Zoo InternQuest is a seven-week career exploration program for San Diego County high school juniors and seniors. Students have the unique opportunity to meet professionals working for the San Diego Zoo, Safari Park, and Institute for Conservation Research, learn about their jobs and then blog about their experience online. Follow their adventures here on the Zoo’s Website!
Imagine having to cook dinner for a party of 50 people. That’s a big task to take on, but what if instead of 50 people you had to prepare a meal every day for 4,000 hungry animals? Sounds impossible, but that’s what the 11 nutritional services staff at the San Diego Zoo do on a daily basis! Interns had the opportunity to meet with Deborah Lowe, a Supervisor with Nutritional Services at the San Diego Zoo. She gave us a tour of all the different warehouses used to store food and of the kitchens where the animal diets are prepared.
The first building Ms. Lowe showed our intern group was the forage warehouse. She explained how they keep the meat and produce on opposite sides of the kitchen to prevent cross-contamination. Ms. Lowe told us that they use year-round produce most often, like apples, carrots and yams. The Zoo has produce delivered 4 times a week! All produce delivered to the Zoo is the same quality produce that is delivered to schools, hospitals and grocery stores. There were boxes everywhere and each box weighs 30 to 40 pounds. That’s a lot of fruits and veggies!
After we escaped the cold of the produce fridge, we ventured into the meat fridge, which was even colder. The Zoo uses different types of meat, such as pork and beef. The one meat they don’t use is chicken because raw chicken is more likely to have salmonella. The Zoo does feed chicken eggs to some of the birds of prey and reptiles though. The chicken eggs are hard-boiled through unlike the chicken meat which is raw. Besides pork and beef, there was an array of different fish, such as mackerel and herring. Generally bears receive fish as a treat, but some birds of prey are given fish as their main diet. The unappetizing part of the menu, unless you’re a snake, included frozen rats and mice.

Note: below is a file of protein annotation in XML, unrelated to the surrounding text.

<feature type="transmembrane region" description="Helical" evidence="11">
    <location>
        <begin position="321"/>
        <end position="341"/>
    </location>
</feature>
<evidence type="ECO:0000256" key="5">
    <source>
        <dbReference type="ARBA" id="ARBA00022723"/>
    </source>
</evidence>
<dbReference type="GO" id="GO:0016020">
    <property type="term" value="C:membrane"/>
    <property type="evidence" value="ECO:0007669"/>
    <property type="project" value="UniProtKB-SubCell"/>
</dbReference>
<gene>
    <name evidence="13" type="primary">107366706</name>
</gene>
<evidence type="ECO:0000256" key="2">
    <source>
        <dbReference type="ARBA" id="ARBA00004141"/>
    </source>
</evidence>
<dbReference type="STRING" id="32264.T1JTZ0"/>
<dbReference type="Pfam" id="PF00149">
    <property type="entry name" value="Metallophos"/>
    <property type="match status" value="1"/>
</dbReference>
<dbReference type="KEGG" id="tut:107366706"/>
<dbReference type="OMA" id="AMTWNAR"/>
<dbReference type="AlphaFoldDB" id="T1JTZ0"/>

Once we had enough of the cold, we walked into the main food prep area. There were mixers, blenders and a band saw. We were all very curious for the use of a band saw, and Ms. Lowe explained to us that the band saw is used to cut bones for the carnivores and bamboo for the panda cakes. For the past 15 years, the Zoo has been commemorating panda births at the Zoo with a special panda ice cake on their birthday. She told us that they use the band saw to cut shapes and numbers out of the bamboo. When you think of baking a cake, you usually picture eggs, milk, sugar and flour, but the Zoo makes panda cakes by freezing fresh fruit and veggies in some filtered water. Once that freezes, they mash up some fruit to make an icing for the cake. To give the cake a little extra flavor, the nutritionists add in some honey. If you come to the Zoo on panda cake day, be sure to say hi to the birthday bear!
Our insight into Zoo nutrition was close to an end, but we had a few more stops on our tour. One of those stops was a look at the forage grain room, where the Zoo keeps all of the dry food. As we walked into the building, the smell of pet food wafted through the air. Lots of animal pellets were piled high. The Zoo buys dog food, but not for man’s best friend. Nutritionists mash up dog food for the birds. They put it in the bird feeder and mix in other treats like fruits, vegetables and psittacine pellets, which are a type of bird food. The reason they give dog food to the birds is because it’s a good source of iron.
Grains aren’t the only dry foods animals eat. Hay is a staple for the hoof stock, and the hay barn was filled with piles and piles of Bermuda, alfalfa and Sudan hay. In addition to being used as food, hay is also used as bedding for some animals, just like at a stable. Next to the hay barn was the insect storage area. It was filled with mealworms, waxworms and crickets. The birds eat more than 100,000 bugs a week! That’s a lot of crickets jumping around.
The nutritionists play an important role in keeping the Zoo running efficiently and so do the individuals who are preparing the food. In addition to preparing food for all those hungry animals, nutritional staff need to budget the amount of money they can spend per animal. On average, the Zoo food budget is $1.5 million per year! The Zoo spends $1.03 on each animal daily. Imagine having to plan your party with that budget per guest. We had an amazing day and gained a new respect for what it takes to feed all 4,000 animals at the Zoo!
Celine, Real World Team
Week Two, Winter Session 2015